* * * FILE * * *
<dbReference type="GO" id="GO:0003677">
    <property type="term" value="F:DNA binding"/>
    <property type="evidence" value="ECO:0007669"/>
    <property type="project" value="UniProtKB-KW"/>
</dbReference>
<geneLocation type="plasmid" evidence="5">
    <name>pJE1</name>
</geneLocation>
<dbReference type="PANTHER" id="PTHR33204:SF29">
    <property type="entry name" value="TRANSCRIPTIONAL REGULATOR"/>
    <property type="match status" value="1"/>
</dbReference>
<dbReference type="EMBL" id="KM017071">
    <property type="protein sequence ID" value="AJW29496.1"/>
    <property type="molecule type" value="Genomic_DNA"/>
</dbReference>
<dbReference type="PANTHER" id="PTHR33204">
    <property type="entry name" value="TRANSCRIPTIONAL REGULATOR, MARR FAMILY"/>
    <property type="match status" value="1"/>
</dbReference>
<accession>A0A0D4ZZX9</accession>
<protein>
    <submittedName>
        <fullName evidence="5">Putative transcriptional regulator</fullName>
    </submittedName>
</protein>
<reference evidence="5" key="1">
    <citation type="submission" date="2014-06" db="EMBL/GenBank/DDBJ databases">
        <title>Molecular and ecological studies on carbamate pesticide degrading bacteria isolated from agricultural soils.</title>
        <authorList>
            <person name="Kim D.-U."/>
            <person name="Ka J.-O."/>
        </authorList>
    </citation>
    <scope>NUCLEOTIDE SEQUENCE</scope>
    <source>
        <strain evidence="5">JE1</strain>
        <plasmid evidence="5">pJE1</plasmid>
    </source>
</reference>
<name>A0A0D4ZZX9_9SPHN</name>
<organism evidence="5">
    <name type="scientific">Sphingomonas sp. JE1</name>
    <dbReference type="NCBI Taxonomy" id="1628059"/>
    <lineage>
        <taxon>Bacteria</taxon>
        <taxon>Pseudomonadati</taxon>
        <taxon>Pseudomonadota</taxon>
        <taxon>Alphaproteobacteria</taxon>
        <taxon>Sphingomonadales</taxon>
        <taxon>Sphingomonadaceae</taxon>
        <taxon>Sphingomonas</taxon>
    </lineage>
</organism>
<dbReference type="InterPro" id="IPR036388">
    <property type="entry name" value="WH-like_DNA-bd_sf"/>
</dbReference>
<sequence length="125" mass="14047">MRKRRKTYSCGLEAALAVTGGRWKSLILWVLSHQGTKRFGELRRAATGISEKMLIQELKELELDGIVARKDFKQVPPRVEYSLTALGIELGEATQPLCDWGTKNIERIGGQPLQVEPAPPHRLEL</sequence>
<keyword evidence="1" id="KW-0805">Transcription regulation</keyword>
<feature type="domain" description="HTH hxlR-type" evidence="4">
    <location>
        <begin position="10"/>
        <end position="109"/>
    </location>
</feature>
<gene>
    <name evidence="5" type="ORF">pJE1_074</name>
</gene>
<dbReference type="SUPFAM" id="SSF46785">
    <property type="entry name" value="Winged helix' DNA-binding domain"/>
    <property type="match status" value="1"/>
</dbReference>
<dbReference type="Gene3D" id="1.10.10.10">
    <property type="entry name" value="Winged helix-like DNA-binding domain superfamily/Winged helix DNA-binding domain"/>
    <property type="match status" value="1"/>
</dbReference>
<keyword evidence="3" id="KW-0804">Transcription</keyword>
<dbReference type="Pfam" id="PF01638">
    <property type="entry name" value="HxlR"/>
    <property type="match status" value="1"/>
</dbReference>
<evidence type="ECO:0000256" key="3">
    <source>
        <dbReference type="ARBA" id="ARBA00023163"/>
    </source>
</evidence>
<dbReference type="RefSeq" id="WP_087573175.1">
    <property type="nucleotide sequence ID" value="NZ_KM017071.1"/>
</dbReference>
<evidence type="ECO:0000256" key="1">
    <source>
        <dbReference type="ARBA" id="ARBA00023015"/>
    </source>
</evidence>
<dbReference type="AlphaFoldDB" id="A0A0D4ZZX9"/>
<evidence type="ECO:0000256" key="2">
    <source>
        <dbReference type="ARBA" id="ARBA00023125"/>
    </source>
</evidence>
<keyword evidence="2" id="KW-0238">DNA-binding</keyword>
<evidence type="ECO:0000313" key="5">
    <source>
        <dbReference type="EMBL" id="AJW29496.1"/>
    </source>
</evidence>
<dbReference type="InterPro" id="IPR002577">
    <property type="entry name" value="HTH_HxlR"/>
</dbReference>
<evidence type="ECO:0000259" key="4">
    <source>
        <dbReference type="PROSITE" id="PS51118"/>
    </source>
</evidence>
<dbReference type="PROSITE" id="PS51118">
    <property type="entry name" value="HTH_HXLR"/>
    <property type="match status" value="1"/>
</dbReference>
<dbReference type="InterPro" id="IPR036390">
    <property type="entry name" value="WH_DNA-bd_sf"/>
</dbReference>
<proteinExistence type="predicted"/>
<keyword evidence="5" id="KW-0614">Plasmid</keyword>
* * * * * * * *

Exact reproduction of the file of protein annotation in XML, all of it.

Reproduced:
<dbReference type="GO" id="GO:0003677">
    <property type="term" value="F:DNA binding"/>
    <property type="evidence" value="ECO:0007669"/>
    <property type="project" value="UniProtKB-KW"/>
</dbReference>
<geneLocation type="plasmid" evidence="5">
    <name>pJE1</name>
</geneLocation>
<dbReference type="PANTHER" id="PTHR33204:SF29">
    <property type="entry name" value="TRANSCRIPTIONAL REGULATOR"/>
    <property type="match status" value="1"/>
</dbReference>
<dbReference type="EMBL" id="KM017071">
    <property type="protein sequence ID" value="AJW29496.1"/>
    <property type="molecule type" value="Genomic_DNA"/>
</dbReference>
<dbReference type="PANTHER" id="PTHR33204">
    <property type="entry name" value="TRANSCRIPTIONAL REGULATOR, MARR FAMILY"/>
    <property type="match status" value="1"/>
</dbReference>
<accession>A0A0D4ZZX9</accession>
<protein>
    <submittedName>
        <fullName evidence="5">Putative transcriptional regulator</fullName>
    </submittedName>
</protein>
<reference evidence="5" key="1">
    <citation type="submission" date="2014-06" db="EMBL/GenBank/DDBJ databases">
        <title>Molecular and ecological studies on carbamate pesticide degrading bacteria isolated from agricultural soils.</title>
        <authorList>
            <person name="Kim D.-U."/>
            <person name="Ka J.-O."/>
        </authorList>
    </citation>
    <scope>NUCLEOTIDE SEQUENCE</scope>
    <source>
        <strain evidence="5">JE1</strain>
        <plasmid evidence="5">pJE1</plasmid>
    </source>
</reference>
<name>A0A0D4ZZX9_9SPHN</name>
<organism evidence="5">
    <name type="scientific">Sphingomonas sp. JE1</name>
    <dbReference type="NCBI Taxonomy" id="1628059"/>
    <lineage>
        <taxon>Bacteria</taxon>
        <taxon>Pseudomonadati</taxon>
        <taxon>Pseudomonadota</taxon>
        <taxon>Alphaproteobacteria</taxon>
        <taxon>Sphingomonadales</taxon>
        <taxon>Sphingomonadaceae</taxon>
        <taxon>Sphingomonas</taxon>
    </lineage>
</organism>
<dbReference type="InterPro" id="IPR036388">
    <property type="entry name" value="WH-like_DNA-bd_sf"/>
</dbReference>
<sequence length="125" mass="14047">MRKRRKTYSCGLEAALAVTGGRWKSLILWVLSHQGTKRFGELRRAATGISEKMLIQELKELELDGIVARKDFKQVPPRVEYSLTALGIELGEATQPLCDWGTKNIERIGGQPLQVEPAPPHRLEL</sequence>
<keyword evidence="1" id="KW-0805">Transcription regulation</keyword>
<feature type="domain" description="HTH hxlR-type" evidence="4">
    <location>
        <begin position="10"/>
        <end position="109"/>
    </location>
</feature>
<gene>
    <name evidence="5" type="ORF">pJE1_074</name>
</gene>
<dbReference type="SUPFAM" id="SSF46785">
    <property type="entry name" value="Winged helix' DNA-binding domain"/>
    <property type="match status" value="1"/>
</dbReference>
<dbReference type="Gene3D" id="1.10.10.10">
    <property type="entry name" value="Winged helix-like DNA-binding domain superfamily/Winged helix DNA-binding domain"/>
    <property type="match status" value="1"/>
</dbReference>
<keyword evidence="3" id="KW-0804">Transcription</keyword>
<dbReference type="Pfam" id="PF01638">
    <property type="entry name" value="HxlR"/>
    <property type="match status" value="1"/>
</dbReference>
<evidence type="ECO:0000256" key="3">
    <source>
        <dbReference type="ARBA" id="ARBA00023163"/>
    </source>
</evidence>
<dbReference type="RefSeq" id="WP_087573175.1">
    <property type="nucleotide sequence ID" value="NZ_KM017071.1"/>
</dbReference>
<evidence type="ECO:0000256" key="1">
    <source>
        <dbReference type="ARBA" id="ARBA00023015"/>
    </source>
</evidence>
<dbReference type="AlphaFoldDB" id="A0A0D4ZZX9"/>
<evidence type="ECO:0000256" key="2">
    <source>
        <dbReference type="ARBA" id="ARBA00023125"/>
    </source>
</evidence>
<keyword evidence="2" id="KW-0238">DNA-binding</keyword>
<evidence type="ECO:0000313" key="5">
    <source>
        <dbReference type="EMBL" id="AJW29496.1"/>
    </source>
</evidence>
<dbReference type="InterPro" id="IPR002577">
    <property type="entry name" value="HTH_HxlR"/>
</dbReference>
<evidence type="ECO:0000259" key="4">
    <source>
        <dbReference type="PROSITE" id="PS51118"/>
    </source>
</evidence>
<dbReference type="PROSITE" id="PS51118">
    <property type="entry name" value="HTH_HXLR"/>
    <property type="match status" value="1"/>
</dbReference>
<dbReference type="InterPro" id="IPR036390">
    <property type="entry name" value="WH_DNA-bd_sf"/>
</dbReference>
<proteinExistence type="predicted"/>
<keyword evidence="5" id="KW-0614">Plasmid</keyword>